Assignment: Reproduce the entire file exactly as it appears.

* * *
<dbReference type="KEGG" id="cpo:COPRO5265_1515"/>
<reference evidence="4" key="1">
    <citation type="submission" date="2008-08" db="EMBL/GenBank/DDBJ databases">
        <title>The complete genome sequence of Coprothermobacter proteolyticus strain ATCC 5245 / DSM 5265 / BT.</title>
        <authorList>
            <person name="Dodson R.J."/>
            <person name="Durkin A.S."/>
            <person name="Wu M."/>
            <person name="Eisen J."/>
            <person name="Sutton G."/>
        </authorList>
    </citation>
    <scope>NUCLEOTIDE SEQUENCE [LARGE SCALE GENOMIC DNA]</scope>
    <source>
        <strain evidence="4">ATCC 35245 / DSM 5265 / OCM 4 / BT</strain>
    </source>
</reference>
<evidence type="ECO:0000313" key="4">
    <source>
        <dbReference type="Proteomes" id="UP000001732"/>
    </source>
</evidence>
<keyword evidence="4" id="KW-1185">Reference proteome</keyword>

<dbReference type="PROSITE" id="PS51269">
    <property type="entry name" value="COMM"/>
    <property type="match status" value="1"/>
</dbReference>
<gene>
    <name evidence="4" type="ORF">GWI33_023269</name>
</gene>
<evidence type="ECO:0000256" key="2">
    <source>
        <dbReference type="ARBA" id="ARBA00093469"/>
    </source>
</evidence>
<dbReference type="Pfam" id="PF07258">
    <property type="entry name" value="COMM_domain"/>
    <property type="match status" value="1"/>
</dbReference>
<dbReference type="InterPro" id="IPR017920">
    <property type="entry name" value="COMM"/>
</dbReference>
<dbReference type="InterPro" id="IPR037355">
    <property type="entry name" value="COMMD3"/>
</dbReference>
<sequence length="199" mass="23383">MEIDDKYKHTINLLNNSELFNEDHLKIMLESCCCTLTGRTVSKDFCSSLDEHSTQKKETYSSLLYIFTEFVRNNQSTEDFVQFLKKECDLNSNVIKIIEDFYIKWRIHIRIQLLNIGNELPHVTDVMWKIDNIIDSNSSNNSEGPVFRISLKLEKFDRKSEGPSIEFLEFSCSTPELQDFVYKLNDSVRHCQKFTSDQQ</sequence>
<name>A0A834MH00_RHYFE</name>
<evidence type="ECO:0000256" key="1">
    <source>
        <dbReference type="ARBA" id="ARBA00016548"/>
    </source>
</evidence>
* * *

<dbReference type="KEGG" id="cpo:COPRO5265_1515"/>
<reference evidence="4" key="1">
    <citation type="submission" date="2008-08" db="EMBL/GenBank/DDBJ databases">
        <title>The complete genome sequence of Coprothermobacter proteolyticus strain ATCC 5245 / DSM 5265 / BT.</title>
        <authorList>
            <person name="Dodson R.J."/>
            <person name="Durkin A.S."/>
            <person name="Wu M."/>
            <person name="Eisen J."/>
            <person name="Sutton G."/>
        </authorList>
    </citation>
    <scope>NUCLEOTIDE SEQUENCE [LARGE SCALE GENOMIC DNA]</scope>
    <source>
        <strain evidence="4">ATCC 35245 / DSM 5265 / OCM 4 / BT</strain>
    </source>
</reference>
<evidence type="ECO:0000313" key="4">
    <source>
        <dbReference type="Proteomes" id="UP000001732"/>
    </source>
</evidence>
<keyword evidence="4" id="KW-1185">Reference proteome</keyword>

<dbReference type="PROSITE" id="PS51269">
    <property type="entry name" value="COMM"/>
    <property type="match status" value="1"/>
</dbReference>
<gene>
    <name evidence="4" type="ORF">GWI33_023269</name>
</gene>
<evidence type="ECO:0000256" key="2">
    <source>
        <dbReference type="ARBA" id="ARBA00093469"/>
    </source>
</evidence>
<dbReference type="Pfam" id="PF07258">
    <property type="entry name" value="COMM_domain"/>
    <property type="match status" value="1"/>
</dbReference>
<dbReference type="InterPro" id="IPR017920">
    <property type="entry name" value="COMM"/>
</dbReference>
<dbReference type="InterPro" id="IPR037355">
    <property type="entry name" value="COMMD3"/>
</dbReference>
<sequence length="199" mass="23383">MEIDDKYKHTINLLNNSELFNEDHLKIMLESCCCTLTGRTVSKDFCSSLDEHSTQKKETYSSLLYIFTEFVRNNQSTEDFVQFLKKECDLNSNVIKIIEDFYIKWRIHIRIQLLNIGNELPHVTDVMWKIDNIIDSNSSNNSEGPVFRISLKLEKFDRKSEGPSIEFLEFSCSTPELQDFVYKLNDSVRHCQKFTSDQQ</sequence>
<name>A0A834MH00_RHYFE</name>
<evidence type="ECO:0000256" key="1">
    <source>
        <dbReference type="ARBA" id="ARBA00016548"/>
    </source>
</evidence>